Who Needs Support? or I Can Do This Caregiving Thing Alone

“I promised my husband/wife/mother/father/friend I’d always be there to take care of him/her and I’m doing just FINE!” “I only break into tears once in a while, but I’m a strong person and, besides, there’s no one else who could really understand what I’m going through.” “It would be a sign of weakness if I had to admit that I needed some HELP!” “Things are sure to get better, I hope…”

Sound familiar? Everyone will be a caregiver at some point in their life, but it is a unique experience for each of us and it’s the most difficult job we’ll ever have, whether it’s hands-on caregiver in our home or long-distance caregiving for a loved one far away. I know, I’ve been there with my own mom and dad.

As we discussed in our last newsletter, there are many resources available to caregivers, but in this article, I’d like to focus on one kind of resource, caregiver support groups. If you are not familiar with this wonderful opportunity, let me give you a little more information.

First, what caregiver support groups are NOT:

  • They are not group therapy. I firmly believe in the value of professional therapy, whether group or individual, but support groups are not the same. No one will be delving into the deep, dark secrets of your childhood or doing any touchy-feely exercises.
  • Caregiver support groups are not expensive. There is generally no fee for the group sessions and usually reservations are not expected (though check with the sponsoring agency or the facilitator in advance for more specific information).
  • You don’t have to drive for miles to get to a group, there’s generally a group meeting near your home.
  • You won’t be forced to spill your whole story in front of a group of total strangers at the first meeting.

Here are some things that a caregiver’s support group IS:

  • A warm, caring group of folks, probably much like you, who are not professional caregivers, but loving, family members who may be just as overwhelmed as you are.
  • A group where you can share as much of your caregiving story as you wish, when you are ready, in a confidential, trusting environment led by a trained facilitator.
  • A group of people who’ve walked in the same shoes you are walking in, and may have learned some tricks of the trade that could make your job easier.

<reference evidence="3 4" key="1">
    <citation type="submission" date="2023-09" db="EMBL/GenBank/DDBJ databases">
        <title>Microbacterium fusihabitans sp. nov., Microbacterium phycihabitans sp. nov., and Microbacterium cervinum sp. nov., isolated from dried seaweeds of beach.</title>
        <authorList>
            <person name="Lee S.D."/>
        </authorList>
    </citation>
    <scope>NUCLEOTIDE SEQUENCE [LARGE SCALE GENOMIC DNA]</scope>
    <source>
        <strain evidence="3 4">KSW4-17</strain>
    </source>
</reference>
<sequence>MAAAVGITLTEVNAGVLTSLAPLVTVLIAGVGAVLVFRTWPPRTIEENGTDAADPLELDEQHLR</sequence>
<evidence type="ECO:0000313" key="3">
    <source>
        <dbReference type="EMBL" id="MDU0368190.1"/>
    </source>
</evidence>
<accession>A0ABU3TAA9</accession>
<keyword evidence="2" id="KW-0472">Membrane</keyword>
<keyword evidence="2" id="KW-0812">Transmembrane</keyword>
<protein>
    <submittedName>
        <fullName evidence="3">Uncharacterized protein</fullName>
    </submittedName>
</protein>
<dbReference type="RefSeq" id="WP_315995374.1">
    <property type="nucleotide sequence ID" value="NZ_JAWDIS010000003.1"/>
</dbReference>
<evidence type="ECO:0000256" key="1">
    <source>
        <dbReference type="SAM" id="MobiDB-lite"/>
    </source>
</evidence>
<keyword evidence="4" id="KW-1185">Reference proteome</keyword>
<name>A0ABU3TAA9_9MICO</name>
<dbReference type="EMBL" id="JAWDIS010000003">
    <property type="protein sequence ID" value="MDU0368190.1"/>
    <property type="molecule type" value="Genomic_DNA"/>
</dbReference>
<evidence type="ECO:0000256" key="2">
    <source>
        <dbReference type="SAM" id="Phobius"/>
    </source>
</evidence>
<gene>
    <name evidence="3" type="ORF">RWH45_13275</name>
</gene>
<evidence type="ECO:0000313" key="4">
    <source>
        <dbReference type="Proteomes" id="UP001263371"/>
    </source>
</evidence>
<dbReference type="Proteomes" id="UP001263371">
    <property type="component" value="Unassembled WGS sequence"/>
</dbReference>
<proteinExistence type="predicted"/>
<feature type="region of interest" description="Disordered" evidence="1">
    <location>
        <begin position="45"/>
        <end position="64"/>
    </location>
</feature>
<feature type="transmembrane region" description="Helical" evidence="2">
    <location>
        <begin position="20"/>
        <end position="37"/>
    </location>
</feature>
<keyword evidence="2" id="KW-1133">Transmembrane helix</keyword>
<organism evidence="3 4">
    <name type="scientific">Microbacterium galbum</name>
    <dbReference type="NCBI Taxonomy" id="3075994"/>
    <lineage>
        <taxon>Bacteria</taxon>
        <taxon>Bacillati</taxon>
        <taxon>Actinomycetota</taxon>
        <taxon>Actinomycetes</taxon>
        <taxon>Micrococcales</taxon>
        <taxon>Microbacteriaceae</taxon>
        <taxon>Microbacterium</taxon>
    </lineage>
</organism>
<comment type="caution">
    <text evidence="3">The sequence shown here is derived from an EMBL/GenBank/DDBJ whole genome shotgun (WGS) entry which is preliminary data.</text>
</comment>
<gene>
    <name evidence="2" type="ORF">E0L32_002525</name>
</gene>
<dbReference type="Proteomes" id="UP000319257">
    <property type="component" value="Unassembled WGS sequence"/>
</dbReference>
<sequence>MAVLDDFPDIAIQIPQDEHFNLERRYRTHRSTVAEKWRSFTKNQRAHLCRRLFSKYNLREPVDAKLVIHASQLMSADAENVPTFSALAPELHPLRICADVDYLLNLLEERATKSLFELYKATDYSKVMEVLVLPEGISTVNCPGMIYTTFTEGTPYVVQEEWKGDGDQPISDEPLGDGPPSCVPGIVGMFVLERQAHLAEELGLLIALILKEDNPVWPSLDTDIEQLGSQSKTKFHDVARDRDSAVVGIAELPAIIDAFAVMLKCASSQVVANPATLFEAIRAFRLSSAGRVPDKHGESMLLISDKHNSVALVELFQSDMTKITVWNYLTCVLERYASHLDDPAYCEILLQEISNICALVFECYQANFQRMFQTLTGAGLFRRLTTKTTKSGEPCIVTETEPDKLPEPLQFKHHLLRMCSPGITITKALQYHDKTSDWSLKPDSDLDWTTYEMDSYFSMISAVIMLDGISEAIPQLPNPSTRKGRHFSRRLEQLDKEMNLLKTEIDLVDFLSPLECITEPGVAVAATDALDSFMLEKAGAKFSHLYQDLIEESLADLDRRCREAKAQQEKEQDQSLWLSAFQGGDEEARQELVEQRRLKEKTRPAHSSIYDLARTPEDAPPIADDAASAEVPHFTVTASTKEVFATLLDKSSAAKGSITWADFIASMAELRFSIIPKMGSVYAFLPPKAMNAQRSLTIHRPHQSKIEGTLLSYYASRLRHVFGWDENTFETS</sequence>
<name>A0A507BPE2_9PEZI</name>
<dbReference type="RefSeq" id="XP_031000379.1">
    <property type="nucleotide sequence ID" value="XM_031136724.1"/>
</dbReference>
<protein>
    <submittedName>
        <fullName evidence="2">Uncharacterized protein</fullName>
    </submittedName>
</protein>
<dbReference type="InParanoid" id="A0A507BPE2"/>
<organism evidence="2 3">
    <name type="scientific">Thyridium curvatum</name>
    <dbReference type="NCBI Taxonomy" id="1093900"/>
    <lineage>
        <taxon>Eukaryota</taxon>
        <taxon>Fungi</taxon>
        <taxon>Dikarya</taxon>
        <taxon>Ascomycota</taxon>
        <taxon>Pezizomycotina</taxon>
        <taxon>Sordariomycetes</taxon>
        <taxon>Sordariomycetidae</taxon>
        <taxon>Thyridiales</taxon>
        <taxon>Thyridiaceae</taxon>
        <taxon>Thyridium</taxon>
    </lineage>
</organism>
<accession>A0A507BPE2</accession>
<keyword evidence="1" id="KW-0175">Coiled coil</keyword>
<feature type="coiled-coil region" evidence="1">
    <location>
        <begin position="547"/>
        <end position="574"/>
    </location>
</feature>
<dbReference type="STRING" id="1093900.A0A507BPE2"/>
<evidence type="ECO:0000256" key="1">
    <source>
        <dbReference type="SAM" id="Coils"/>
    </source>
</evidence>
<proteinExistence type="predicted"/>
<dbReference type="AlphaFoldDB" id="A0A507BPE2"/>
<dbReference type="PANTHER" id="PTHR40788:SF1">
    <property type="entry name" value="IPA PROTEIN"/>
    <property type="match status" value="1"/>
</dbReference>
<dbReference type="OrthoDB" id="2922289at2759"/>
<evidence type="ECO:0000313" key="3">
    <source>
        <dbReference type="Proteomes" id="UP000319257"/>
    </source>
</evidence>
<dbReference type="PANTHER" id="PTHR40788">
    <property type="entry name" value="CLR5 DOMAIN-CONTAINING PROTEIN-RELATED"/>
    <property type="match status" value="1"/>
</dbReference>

• A place where you can let down your guard and tell someone else, who really understands, that it’s hard work, without much in the way of thanks and it’s not what you signed on for as a husband/wife/child/friend.
  • Most caregiver support groups meet once a month, on various days, some during the day, others in the evenings, for an hour or two.
  • Some groups provide respite care for your care recipient while you are in the meeting.
  • You may attend more than one group, if you wish.

And the benefits of going to a support group?

  • Realizing that you are not alone and that someone else does understand what you are going through.
  • Having a group of people to share those scary thoughts and fears with and knowing it won’t go beyond the group (support groups have a few basic rules the most important of which is “what’s said in group, stays in group”).
  • Getting feedback from a knowledgeable group about how you are doing as a caregiver and how you can grow in that role.
  • Feeling the support of others encouraging you to take care of yourself so you can continue to take care of your loved one.

I encourage you to test out a caregivers support group or two. Some are big, others small. Some meet at residential care facilities, others at adult day service agencies like Acacia, senior centers or churches. There are support groups offered in various languages and for caregivers dealing with a specific type of diagnosis (Alzheimer’s Disease, Dementia, Parkinson’s Disease). Attending a group once does not commit you to continue, but what do you have to lose?

If you’re ready to find a support group to fit your needs, feel free to contact one of the social workers at Acacia at 714-530-1566 or contact one of the following agencies:

Caregiver Resource Center: 714-446-5030, Website: www.caregiveroc.org
Alzheimer’s Association: 949-955-9000 24/7, Helpline: 800-272-3900, Website: www.alzoc.org
American Parkinson Disease Association: 800-908-2732, Website: www.apdaparkinson.org

Take care of yourself!
Jan Brooks

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